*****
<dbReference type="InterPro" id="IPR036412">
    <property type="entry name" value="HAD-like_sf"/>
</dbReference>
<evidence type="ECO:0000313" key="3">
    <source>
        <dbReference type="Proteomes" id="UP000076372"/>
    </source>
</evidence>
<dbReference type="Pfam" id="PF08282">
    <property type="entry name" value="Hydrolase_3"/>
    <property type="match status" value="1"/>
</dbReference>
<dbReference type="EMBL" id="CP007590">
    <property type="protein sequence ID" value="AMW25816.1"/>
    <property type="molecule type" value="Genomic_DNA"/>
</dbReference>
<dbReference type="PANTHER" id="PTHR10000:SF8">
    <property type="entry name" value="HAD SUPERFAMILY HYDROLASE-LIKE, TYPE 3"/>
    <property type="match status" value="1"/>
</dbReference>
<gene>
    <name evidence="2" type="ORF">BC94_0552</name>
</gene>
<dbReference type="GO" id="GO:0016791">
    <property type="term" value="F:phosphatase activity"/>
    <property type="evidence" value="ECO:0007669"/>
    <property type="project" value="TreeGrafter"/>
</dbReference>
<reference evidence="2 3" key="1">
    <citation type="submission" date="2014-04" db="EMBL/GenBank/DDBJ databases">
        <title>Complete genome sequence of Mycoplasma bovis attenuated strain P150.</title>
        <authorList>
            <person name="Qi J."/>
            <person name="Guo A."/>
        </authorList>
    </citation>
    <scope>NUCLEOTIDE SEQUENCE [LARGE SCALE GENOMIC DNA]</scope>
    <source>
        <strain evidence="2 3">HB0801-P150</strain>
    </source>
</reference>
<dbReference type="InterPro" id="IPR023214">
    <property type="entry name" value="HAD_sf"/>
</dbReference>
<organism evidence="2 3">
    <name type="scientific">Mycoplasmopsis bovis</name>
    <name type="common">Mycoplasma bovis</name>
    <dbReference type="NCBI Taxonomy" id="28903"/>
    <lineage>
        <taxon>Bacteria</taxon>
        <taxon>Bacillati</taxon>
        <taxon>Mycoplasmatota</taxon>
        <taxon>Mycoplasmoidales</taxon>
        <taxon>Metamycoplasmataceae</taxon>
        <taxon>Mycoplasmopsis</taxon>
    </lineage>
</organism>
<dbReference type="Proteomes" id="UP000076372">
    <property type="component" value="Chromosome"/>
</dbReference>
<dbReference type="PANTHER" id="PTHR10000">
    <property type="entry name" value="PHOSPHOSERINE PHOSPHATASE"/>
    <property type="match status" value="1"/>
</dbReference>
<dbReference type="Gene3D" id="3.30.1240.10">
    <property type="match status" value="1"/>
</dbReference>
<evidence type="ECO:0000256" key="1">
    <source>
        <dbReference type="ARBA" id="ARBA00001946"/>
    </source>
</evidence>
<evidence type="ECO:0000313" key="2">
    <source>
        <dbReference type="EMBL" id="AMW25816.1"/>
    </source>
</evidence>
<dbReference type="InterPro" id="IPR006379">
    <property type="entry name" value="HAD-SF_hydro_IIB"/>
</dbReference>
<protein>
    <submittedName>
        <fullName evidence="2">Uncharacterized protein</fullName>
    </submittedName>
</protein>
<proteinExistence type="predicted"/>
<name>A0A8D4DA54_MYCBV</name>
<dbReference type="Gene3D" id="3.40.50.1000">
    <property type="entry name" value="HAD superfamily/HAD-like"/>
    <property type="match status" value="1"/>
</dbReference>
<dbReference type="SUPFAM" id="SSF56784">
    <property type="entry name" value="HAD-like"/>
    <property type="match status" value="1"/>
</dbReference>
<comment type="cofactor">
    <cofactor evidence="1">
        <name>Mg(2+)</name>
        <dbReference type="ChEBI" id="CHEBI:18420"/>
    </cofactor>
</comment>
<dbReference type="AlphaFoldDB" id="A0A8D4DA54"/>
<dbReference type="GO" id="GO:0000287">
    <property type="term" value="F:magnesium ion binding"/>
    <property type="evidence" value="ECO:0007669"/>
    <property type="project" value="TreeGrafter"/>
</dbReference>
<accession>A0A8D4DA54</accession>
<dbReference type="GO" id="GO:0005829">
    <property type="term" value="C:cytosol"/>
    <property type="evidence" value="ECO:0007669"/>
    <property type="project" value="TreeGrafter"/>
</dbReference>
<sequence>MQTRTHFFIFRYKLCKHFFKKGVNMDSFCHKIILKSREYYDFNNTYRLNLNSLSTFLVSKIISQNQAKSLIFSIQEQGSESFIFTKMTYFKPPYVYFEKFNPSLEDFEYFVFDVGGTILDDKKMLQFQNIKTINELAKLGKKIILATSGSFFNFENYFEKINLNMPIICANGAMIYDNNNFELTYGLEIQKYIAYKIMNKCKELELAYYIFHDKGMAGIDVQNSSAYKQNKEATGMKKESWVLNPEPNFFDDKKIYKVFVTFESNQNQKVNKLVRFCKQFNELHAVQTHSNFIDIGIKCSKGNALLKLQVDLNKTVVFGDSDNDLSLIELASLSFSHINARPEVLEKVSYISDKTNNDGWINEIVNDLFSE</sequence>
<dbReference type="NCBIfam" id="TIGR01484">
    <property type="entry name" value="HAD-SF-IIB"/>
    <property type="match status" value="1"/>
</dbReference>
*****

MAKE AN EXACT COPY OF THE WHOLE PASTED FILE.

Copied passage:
<dbReference type="InterPro" id="IPR036412">
    <property type="entry name" value="HAD-like_sf"/>
</dbReference>
<evidence type="ECO:0000313" key="3">
    <source>
        <dbReference type="Proteomes" id="UP000076372"/>
    </source>
</evidence>
<dbReference type="Pfam" id="PF08282">
    <property type="entry name" value="Hydrolase_3"/>
    <property type="match status" value="1"/>
</dbReference>
<dbReference type="EMBL" id="CP007590">
    <property type="protein sequence ID" value="AMW25816.1"/>
    <property type="molecule type" value="Genomic_DNA"/>
</dbReference>
<dbReference type="PANTHER" id="PTHR10000:SF8">
    <property type="entry name" value="HAD SUPERFAMILY HYDROLASE-LIKE, TYPE 3"/>
    <property type="match status" value="1"/>
</dbReference>
<gene>
    <name evidence="2" type="ORF">BC94_0552</name>
</gene>
<dbReference type="GO" id="GO:0016791">
    <property type="term" value="F:phosphatase activity"/>
    <property type="evidence" value="ECO:0007669"/>
    <property type="project" value="TreeGrafter"/>
</dbReference>
<reference evidence="2 3" key="1">
    <citation type="submission" date="2014-04" db="EMBL/GenBank/DDBJ databases">
        <title>Complete genome sequence of Mycoplasma bovis attenuated strain P150.</title>
        <authorList>
            <person name="Qi J."/>
            <person name="Guo A."/>
        </authorList>
    </citation>
    <scope>NUCLEOTIDE SEQUENCE [LARGE SCALE GENOMIC DNA]</scope>
    <source>
        <strain evidence="2 3">HB0801-P150</strain>
    </source>
</reference>
<dbReference type="InterPro" id="IPR023214">
    <property type="entry name" value="HAD_sf"/>
</dbReference>
<organism evidence="2 3">
    <name type="scientific">Mycoplasmopsis bovis</name>
    <name type="common">Mycoplasma bovis</name>
    <dbReference type="NCBI Taxonomy" id="28903"/>
    <lineage>
        <taxon>Bacteria</taxon>
        <taxon>Bacillati</taxon>
        <taxon>Mycoplasmatota</taxon>
        <taxon>Mycoplasmoidales</taxon>
        <taxon>Metamycoplasmataceae</taxon>
        <taxon>Mycoplasmopsis</taxon>
    </lineage>
</organism>
<dbReference type="Proteomes" id="UP000076372">
    <property type="component" value="Chromosome"/>
</dbReference>
<dbReference type="PANTHER" id="PTHR10000">
    <property type="entry name" value="PHOSPHOSERINE PHOSPHATASE"/>
    <property type="match status" value="1"/>
</dbReference>
<dbReference type="Gene3D" id="3.30.1240.10">
    <property type="match status" value="1"/>
</dbReference>
<evidence type="ECO:0000256" key="1">
    <source>
        <dbReference type="ARBA" id="ARBA00001946"/>
    </source>
</evidence>
<evidence type="ECO:0000313" key="2">
    <source>
        <dbReference type="EMBL" id="AMW25816.1"/>
    </source>
</evidence>
<dbReference type="InterPro" id="IPR006379">
    <property type="entry name" value="HAD-SF_hydro_IIB"/>
</dbReference>
<protein>
    <submittedName>
        <fullName evidence="2">Uncharacterized protein</fullName>
    </submittedName>
</protein>
<proteinExistence type="predicted"/>
<name>A0A8D4DA54_MYCBV</name>
<dbReference type="Gene3D" id="3.40.50.1000">
    <property type="entry name" value="HAD superfamily/HAD-like"/>
    <property type="match status" value="1"/>
</dbReference>
<dbReference type="SUPFAM" id="SSF56784">
    <property type="entry name" value="HAD-like"/>
    <property type="match status" value="1"/>
</dbReference>
<comment type="cofactor">
    <cofactor evidence="1">
        <name>Mg(2+)</name>
        <dbReference type="ChEBI" id="CHEBI:18420"/>
    </cofactor>
</comment>
<dbReference type="AlphaFoldDB" id="A0A8D4DA54"/>
<dbReference type="GO" id="GO:0000287">
    <property type="term" value="F:magnesium ion binding"/>
    <property type="evidence" value="ECO:0007669"/>
    <property type="project" value="TreeGrafter"/>
</dbReference>
<accession>A0A8D4DA54</accession>
<dbReference type="GO" id="GO:0005829">
    <property type="term" value="C:cytosol"/>
    <property type="evidence" value="ECO:0007669"/>
    <property type="project" value="TreeGrafter"/>
</dbReference>
<sequence>MQTRTHFFIFRYKLCKHFFKKGVNMDSFCHKIILKSREYYDFNNTYRLNLNSLSTFLVSKIISQNQAKSLIFSIQEQGSESFIFTKMTYFKPPYVYFEKFNPSLEDFEYFVFDVGGTILDDKKMLQFQNIKTINELAKLGKKIILATSGSFFNFENYFEKINLNMPIICANGAMIYDNNNFELTYGLEIQKYIAYKIMNKCKELELAYYIFHDKGMAGIDVQNSSAYKQNKEATGMKKESWVLNPEPNFFDDKKIYKVFVTFESNQNQKVNKLVRFCKQFNELHAVQTHSNFIDIGIKCSKGNALLKLQVDLNKTVVFGDSDNDLSLIELASLSFSHINARPEVLEKVSYISDKTNNDGWINEIVNDLFSE</sequence>
<dbReference type="NCBIfam" id="TIGR01484">
    <property type="entry name" value="HAD-SF-IIB"/>
    <property type="match status" value="1"/>
</dbReference>